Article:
Fossil Awards 'bring it' to Canada | National Union of Public and General Employees

Fossil Awards 'bring it' to Canada

Environment Minister Jim Prentice issues the challenge

Barcelona, Spain (November 6, 2009) - On the concluding day of the UN climate talks in Barcelona this week, Canada was named not only 'Fossil of the Day' but also 'Fossil of the Week', by the Climate Action Network International – a global coalition of over 450 leading non-government organizations who monitor progress at the UN talks.

The satirical award – said to be 'as prestigious as it is dishonourable' – is given daily at the UN talks to those nations judged to be 'the best’ at blocking or stalling progress in the global climate negotiations.

In an interview yesterday, Canadian Environment Minister Jim Prentice declared: "Well, if the price of having strong, capable, tough negotiators at the table is being singled out and given ‘Fossil of the Year' awards, then so be it. Bring it on,"

“'Bring on' what exactly?” asks Dale Marshall of the David Suzuki Foundation. “More droughts in Western Africa and in the Canadian Prairies, more forest fires in southern Europe and in British Columbia, or more heat waves in India and in Southern Ontario? That's what we'll get if Canada keeps stubbornly blocking the UN climate talks.”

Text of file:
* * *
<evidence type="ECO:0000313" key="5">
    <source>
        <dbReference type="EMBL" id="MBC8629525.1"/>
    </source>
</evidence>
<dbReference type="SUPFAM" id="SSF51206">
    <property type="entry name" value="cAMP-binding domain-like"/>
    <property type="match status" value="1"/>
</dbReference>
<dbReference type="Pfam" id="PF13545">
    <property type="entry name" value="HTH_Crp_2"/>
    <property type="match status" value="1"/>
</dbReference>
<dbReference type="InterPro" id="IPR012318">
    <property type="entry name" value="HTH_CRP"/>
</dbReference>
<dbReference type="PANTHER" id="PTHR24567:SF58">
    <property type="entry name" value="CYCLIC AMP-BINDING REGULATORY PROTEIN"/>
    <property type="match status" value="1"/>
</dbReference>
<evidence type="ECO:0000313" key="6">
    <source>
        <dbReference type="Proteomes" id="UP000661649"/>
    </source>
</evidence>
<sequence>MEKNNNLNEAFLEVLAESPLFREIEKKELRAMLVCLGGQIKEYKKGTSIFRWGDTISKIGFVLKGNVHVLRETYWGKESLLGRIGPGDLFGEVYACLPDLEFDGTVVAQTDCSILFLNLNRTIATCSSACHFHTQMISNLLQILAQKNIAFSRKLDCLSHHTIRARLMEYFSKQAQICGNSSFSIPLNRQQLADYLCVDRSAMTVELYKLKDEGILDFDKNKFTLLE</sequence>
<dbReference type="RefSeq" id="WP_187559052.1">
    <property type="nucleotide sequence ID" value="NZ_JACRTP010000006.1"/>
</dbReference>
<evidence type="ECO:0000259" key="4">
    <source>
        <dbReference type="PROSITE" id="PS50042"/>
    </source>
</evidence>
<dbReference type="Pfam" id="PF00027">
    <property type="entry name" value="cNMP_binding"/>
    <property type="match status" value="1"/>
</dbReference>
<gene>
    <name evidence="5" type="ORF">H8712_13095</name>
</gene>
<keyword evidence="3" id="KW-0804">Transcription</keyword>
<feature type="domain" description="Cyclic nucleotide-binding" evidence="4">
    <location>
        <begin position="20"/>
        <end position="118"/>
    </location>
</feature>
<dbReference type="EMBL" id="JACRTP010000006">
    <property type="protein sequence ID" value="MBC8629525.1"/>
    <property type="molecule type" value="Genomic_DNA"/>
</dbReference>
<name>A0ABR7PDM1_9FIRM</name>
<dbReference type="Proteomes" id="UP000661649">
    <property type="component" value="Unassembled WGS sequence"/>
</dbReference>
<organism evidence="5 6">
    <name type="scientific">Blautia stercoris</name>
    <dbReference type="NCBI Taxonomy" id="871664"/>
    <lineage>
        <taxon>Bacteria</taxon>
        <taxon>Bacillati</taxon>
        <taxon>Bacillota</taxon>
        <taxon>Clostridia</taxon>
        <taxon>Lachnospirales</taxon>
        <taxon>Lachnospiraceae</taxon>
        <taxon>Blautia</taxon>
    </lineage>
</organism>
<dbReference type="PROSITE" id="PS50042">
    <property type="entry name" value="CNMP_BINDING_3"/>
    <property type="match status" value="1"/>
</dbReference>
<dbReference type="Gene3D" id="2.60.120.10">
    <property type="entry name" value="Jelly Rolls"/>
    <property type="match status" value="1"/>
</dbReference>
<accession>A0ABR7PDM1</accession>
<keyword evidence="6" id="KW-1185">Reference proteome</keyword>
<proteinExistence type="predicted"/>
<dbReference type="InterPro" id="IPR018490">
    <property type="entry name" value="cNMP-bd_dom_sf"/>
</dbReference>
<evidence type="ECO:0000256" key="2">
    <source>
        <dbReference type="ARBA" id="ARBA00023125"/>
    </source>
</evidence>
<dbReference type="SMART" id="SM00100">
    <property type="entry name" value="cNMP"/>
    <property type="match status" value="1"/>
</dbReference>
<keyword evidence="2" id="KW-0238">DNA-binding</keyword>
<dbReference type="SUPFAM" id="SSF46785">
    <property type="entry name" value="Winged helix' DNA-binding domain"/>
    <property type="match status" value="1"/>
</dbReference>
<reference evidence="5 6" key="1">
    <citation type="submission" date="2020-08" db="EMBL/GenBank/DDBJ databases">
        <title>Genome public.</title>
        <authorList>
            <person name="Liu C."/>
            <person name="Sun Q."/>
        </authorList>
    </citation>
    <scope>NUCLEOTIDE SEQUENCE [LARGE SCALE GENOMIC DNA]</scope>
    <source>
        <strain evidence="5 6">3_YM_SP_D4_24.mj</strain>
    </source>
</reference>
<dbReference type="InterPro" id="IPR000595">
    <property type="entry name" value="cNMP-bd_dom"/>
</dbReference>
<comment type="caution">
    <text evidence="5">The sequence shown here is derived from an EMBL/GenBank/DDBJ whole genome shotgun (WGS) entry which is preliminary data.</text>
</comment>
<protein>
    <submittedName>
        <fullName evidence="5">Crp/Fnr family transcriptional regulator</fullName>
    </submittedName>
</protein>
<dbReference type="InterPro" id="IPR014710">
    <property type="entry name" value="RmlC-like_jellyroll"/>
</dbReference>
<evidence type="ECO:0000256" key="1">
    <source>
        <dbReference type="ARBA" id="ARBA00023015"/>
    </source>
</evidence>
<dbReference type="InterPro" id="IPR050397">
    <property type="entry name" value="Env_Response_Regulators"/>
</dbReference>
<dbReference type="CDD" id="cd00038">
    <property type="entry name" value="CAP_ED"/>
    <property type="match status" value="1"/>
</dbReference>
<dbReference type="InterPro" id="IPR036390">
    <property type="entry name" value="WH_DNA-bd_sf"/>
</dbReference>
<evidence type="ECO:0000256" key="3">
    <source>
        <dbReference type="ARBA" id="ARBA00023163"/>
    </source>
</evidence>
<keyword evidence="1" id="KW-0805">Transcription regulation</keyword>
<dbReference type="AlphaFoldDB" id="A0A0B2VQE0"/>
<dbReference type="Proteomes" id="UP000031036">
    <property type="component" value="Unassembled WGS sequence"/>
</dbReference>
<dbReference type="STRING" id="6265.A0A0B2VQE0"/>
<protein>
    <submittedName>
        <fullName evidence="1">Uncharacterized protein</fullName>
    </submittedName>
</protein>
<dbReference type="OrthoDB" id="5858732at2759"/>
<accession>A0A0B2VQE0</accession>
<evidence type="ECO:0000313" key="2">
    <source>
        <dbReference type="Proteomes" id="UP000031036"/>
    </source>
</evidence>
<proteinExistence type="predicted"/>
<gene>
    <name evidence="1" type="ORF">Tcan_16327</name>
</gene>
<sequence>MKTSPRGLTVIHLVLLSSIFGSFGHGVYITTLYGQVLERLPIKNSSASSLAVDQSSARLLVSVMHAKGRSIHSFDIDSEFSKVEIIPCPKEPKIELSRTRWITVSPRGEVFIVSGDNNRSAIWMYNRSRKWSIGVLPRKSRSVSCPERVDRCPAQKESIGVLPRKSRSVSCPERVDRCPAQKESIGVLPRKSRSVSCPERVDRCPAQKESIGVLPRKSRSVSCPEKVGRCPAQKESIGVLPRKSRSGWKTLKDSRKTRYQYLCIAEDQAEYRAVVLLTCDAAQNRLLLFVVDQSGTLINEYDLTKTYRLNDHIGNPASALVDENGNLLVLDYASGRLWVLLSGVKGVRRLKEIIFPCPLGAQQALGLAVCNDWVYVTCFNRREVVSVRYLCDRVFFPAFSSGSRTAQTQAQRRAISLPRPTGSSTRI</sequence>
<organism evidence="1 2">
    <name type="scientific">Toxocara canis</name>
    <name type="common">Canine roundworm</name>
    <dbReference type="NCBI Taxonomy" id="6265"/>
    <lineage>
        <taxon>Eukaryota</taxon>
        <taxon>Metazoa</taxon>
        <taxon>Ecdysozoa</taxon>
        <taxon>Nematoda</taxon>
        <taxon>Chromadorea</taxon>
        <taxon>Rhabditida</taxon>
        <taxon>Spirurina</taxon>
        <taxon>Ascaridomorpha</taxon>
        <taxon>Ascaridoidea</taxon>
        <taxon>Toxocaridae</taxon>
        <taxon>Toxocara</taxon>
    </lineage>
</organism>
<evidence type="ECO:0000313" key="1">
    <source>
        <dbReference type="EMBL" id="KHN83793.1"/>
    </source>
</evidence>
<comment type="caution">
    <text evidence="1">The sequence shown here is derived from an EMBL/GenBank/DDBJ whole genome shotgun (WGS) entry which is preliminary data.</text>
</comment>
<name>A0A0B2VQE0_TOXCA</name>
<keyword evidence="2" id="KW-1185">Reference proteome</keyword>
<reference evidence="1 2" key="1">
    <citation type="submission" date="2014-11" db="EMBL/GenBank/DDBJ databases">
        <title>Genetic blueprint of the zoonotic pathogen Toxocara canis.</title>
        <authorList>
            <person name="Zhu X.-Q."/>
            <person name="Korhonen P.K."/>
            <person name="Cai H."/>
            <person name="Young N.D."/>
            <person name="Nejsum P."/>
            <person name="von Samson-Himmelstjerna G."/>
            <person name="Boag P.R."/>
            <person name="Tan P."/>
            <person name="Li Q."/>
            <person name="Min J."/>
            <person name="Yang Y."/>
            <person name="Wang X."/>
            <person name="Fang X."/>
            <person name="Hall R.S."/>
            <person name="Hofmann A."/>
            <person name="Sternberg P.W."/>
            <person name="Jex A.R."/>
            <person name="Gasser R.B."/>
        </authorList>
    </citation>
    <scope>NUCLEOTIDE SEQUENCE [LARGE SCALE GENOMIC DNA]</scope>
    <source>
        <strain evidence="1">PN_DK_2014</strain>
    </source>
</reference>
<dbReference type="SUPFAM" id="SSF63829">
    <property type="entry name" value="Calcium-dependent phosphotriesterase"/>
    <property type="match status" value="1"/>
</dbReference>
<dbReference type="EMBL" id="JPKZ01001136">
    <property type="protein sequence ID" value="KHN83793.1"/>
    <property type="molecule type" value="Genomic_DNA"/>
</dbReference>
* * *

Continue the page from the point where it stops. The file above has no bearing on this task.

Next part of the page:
Canada is the single worst country in the industrialized world at these negotiations. One would think that they would show some sign of remorse for abandoning their Kyoto Protocol commitments, but no, not Canada. Not only do they refuse to tackle the massive pollution and GHG emissions arising from the Tar Sands – which is responsible for almost 50 % of the GHG increase in Canada since 1990 – but the government also has plans to increase tar-sands production 5 folds in the coming decades,” says Steven Guilbeault of Equiterre.

“I would like to say I am surprised, but the reality is, the Canadian Government has not even tried to hide their complete disregard for the importance of these negotiations,” says Graham Saul of Climate Action Network Canada.

“Canadians are right to be angry. Canada is one of the world’s top ten polluters, yet Environment Minister Jim Prentice seems to think we can weasel out of our responsibility for tackling global warming," said Mark Fried, policy coordinator at Oxfam Canada. “The issue isn’t environment vs. economy, it’s common sense vs. greed. Spiralling climate-related disasters are already causing food shortages and forced migration that will ultimately affect us all.”

Members of Climate Action Network International believe that there is still hope for a strong, binding and fair agreement in Copenhagen. As they say ‘it is always the darkest before the dawn’, and Copenhagen needs to be a moment of international cooperation and success.

“We must appeal to our government in every way possible to take this issue seriously,” says Virginie Lambert Ferry of Greenpeace Canada. “Canadians are looking very forward to the day when we can celebrate our government’s leadership and action instead of their disgrace, maybe that day will come in Copenhagen, maybe Canada will finally get it.”

But for now, another Fossil Award for the books, especially dedicated to Minister Prentice’s enthusiasm.


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